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The surprising benefit of taking a vacation


Diana | Unsplash

Cerith Gardiner - published on 08/30/20

And it has nothing to do with relaxing and having a change of scenery.

Vacations have been tricky this year due to the COVID-19 pandemic. As many of us have been cooped up at home, the one thing everybody — particularly city dwellers — is hankering for is to get away, to get a change of scenery and breathe some fresh air.

However, somewhat cruelly, the one year we need a break, many have been trapped at home trying to make the most of a “staycation.” Some fortunate people did manage to get that beach holiday in, and shared their beautiful pics on social media. leaving others yearning to be splashing in that ocean. It’s been tough! But something strange happened to me recently that made me see holidays in a whole new light.

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Since March I’ve been pretty much stuck in my local district in Paris, France. With no backyard and four kids, cabin fever was beginning to set in, badly. I longed for trees. I was desperate to see my parents and my many siblings who were just a two-and-a-half hour train ride away, but across the English Channel in my native England.

Thanks to quarantine restrictions, however, that was a no-go this summer. I tried to look on the bright side. We were all fit and healthy and the weather was nice. I’m exaggerating slightly … was a heatwave making it impossible to venture outside, and inside was an inferno as air conditioning isn’t the norm here in Europe. Anyway, it could have been worse.

Then my big brother saved the day. He was in the south of France and if the kids and I hopped in the car I could stay with him for a week. My head was spinning. My first thought was: “I get to see family!” followed by a little panic at driving eight hours on French motorways, and then with a little thrill of going somewhere I’d never been to before. It was a done deal.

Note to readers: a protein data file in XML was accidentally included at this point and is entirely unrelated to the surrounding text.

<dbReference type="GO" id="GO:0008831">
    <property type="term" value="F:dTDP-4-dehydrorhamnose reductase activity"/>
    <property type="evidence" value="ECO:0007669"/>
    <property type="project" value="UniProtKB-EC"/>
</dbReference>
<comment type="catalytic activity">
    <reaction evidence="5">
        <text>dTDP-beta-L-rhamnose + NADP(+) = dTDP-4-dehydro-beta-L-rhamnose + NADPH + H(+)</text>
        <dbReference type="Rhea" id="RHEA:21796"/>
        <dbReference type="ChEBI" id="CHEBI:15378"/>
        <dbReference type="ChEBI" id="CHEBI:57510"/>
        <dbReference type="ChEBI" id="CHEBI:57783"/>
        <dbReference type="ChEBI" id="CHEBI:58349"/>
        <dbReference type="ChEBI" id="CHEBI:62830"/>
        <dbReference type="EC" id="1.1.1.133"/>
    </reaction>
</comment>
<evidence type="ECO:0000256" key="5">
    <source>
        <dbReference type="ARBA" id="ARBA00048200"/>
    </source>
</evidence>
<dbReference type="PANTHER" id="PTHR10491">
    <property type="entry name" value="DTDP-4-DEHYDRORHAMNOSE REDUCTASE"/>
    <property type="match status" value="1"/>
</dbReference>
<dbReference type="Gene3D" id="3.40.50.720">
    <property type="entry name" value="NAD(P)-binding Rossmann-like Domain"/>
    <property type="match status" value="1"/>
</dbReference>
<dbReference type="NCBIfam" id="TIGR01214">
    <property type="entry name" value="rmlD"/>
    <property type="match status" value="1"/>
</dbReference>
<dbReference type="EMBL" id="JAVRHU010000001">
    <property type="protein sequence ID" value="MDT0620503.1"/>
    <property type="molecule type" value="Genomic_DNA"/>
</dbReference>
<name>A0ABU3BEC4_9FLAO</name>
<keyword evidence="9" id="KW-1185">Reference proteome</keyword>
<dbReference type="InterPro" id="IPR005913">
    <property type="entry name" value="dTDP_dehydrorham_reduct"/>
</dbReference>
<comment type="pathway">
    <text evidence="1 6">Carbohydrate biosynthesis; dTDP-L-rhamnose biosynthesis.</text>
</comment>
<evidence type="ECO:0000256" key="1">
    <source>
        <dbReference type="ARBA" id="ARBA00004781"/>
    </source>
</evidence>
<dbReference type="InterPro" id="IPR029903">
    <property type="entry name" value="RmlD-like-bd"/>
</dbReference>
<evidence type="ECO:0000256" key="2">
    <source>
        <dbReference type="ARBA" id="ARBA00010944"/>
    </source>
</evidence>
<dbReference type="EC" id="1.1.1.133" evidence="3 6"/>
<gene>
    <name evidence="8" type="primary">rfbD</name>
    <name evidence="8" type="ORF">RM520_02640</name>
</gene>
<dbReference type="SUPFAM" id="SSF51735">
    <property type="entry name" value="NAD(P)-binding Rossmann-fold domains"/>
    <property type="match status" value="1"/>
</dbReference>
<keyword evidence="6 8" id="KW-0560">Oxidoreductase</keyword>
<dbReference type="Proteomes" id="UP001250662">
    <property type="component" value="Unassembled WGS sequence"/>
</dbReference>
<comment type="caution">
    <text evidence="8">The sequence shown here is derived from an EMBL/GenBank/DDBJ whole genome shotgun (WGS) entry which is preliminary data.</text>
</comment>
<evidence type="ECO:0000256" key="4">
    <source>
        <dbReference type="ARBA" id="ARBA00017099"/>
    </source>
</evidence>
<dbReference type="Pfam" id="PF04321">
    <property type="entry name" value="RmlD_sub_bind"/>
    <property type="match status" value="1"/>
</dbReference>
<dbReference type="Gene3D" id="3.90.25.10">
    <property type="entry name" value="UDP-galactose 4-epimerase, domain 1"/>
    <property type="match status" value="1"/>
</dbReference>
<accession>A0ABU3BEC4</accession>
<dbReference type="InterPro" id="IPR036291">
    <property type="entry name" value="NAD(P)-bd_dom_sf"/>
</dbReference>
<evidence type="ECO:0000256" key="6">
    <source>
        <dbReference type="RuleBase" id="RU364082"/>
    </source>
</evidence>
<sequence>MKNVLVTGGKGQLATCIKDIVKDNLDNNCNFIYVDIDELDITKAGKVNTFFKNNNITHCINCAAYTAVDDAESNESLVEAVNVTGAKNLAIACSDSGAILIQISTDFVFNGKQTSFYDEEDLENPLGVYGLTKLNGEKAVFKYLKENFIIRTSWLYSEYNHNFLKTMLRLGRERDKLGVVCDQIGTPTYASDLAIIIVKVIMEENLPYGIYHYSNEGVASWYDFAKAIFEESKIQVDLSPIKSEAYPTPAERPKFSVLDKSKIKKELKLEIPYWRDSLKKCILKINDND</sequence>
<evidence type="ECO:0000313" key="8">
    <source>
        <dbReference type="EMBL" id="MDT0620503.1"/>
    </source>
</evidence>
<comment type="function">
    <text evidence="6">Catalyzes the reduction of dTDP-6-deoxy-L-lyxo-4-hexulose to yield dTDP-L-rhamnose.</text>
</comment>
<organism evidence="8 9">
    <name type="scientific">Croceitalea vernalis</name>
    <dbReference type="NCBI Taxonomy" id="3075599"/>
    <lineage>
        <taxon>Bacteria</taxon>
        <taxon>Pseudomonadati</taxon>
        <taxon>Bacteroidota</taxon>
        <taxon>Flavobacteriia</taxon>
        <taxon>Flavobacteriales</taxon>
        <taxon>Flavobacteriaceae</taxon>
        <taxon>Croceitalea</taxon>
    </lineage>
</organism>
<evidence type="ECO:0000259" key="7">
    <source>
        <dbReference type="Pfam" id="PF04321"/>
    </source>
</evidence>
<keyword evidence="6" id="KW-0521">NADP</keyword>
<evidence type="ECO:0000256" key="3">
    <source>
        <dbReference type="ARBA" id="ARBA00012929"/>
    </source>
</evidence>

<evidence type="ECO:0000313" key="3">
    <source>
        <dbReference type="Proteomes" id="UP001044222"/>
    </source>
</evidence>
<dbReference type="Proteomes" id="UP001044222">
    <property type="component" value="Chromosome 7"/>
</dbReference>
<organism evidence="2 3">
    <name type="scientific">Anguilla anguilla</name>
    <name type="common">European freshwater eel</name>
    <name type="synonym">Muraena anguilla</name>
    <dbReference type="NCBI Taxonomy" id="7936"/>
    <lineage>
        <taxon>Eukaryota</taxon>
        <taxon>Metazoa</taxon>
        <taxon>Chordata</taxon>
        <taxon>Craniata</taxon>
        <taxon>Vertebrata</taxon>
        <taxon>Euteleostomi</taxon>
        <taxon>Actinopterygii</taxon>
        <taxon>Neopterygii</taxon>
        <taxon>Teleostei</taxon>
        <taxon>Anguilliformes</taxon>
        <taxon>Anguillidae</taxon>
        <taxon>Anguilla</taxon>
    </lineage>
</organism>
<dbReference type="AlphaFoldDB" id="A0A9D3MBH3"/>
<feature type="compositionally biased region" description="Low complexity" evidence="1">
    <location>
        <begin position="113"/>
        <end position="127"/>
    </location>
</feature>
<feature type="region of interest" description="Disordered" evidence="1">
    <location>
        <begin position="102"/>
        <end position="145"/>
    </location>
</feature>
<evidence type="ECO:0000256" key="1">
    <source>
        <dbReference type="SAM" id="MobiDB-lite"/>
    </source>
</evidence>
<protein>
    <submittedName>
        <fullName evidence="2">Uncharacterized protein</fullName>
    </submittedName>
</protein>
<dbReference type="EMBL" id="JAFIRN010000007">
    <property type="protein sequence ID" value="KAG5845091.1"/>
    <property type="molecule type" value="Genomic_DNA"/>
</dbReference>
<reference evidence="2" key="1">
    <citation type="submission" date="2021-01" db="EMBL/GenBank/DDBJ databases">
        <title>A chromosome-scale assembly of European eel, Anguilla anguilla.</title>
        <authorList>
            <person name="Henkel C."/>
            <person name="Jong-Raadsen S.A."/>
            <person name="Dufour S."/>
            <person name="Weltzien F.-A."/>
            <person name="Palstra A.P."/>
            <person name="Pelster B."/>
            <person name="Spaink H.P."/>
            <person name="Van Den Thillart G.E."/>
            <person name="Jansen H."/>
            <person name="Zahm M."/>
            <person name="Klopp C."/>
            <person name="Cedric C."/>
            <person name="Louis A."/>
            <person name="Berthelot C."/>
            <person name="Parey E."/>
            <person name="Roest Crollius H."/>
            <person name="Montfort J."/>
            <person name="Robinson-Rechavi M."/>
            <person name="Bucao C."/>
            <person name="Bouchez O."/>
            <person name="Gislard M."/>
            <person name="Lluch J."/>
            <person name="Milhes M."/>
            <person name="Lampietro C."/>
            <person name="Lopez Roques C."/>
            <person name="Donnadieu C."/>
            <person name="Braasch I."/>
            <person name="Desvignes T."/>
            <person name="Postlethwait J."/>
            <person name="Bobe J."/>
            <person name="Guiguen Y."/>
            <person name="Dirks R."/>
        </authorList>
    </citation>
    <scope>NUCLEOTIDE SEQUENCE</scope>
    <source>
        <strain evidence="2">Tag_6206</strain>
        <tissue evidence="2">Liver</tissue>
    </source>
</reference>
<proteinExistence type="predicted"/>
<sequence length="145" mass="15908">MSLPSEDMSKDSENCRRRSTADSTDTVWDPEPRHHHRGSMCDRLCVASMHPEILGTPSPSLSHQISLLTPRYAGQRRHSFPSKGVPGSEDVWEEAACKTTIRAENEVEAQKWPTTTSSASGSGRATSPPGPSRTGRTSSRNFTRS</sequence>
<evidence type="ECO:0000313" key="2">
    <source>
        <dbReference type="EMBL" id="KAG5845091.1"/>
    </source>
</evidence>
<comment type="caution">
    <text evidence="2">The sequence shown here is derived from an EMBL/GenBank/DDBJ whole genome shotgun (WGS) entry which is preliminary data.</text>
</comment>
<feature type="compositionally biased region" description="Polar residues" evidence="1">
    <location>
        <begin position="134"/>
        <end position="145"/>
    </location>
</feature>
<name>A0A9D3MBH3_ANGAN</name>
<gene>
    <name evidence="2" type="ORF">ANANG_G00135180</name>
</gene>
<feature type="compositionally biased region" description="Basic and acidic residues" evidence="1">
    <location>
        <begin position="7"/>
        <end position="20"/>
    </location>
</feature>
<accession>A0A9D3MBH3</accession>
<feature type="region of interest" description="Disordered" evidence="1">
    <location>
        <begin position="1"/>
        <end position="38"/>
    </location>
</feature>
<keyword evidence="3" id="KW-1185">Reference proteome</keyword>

The car was packed, the really scary drive a success (I’m certain it had something to do with a chance encounter with a group of pilgrims, who’d made a 500-mile trip from the south of France with a statue of the Blessed Virgin leading the way, just two hours before I got into the car), I got to hug my brother and before I knew it, the kids were cycling in the woods.

Over the following days we relaxed. We went on more bike rides. We jumped straight into the ocean, splashed around, then looked on with horror at the jellyfish as they made their way towards us (that put an end to further ocean swimming). We played cards and chatted. I braided my niece’s hair so she looked exactly like Elsa from Frozen — thankfully there were no mirrors. We ate ice cream after ice cream. It was a true vacation.

Yet, as wonderful as it was, after a few days I felt an urge to be back home. Back to the familiar. Back to the place that had protected me and my family during these crazy last months. It’s not that I didn’t love being away, and the break did us a lot of good. I think it’s just that I felt such gratitude for something I take for granted every single day — my cozy home.

While it’s not perfect, my home is an immense source of comfort from the outside world. It’s something to cherish and appreciate, as I know there are so many who don’t have the luxury of having a roof over their heads. Holidaying is not just about fun, adventures, and feeling restored. It’s a huge privilege, and so is the ability to come back home.


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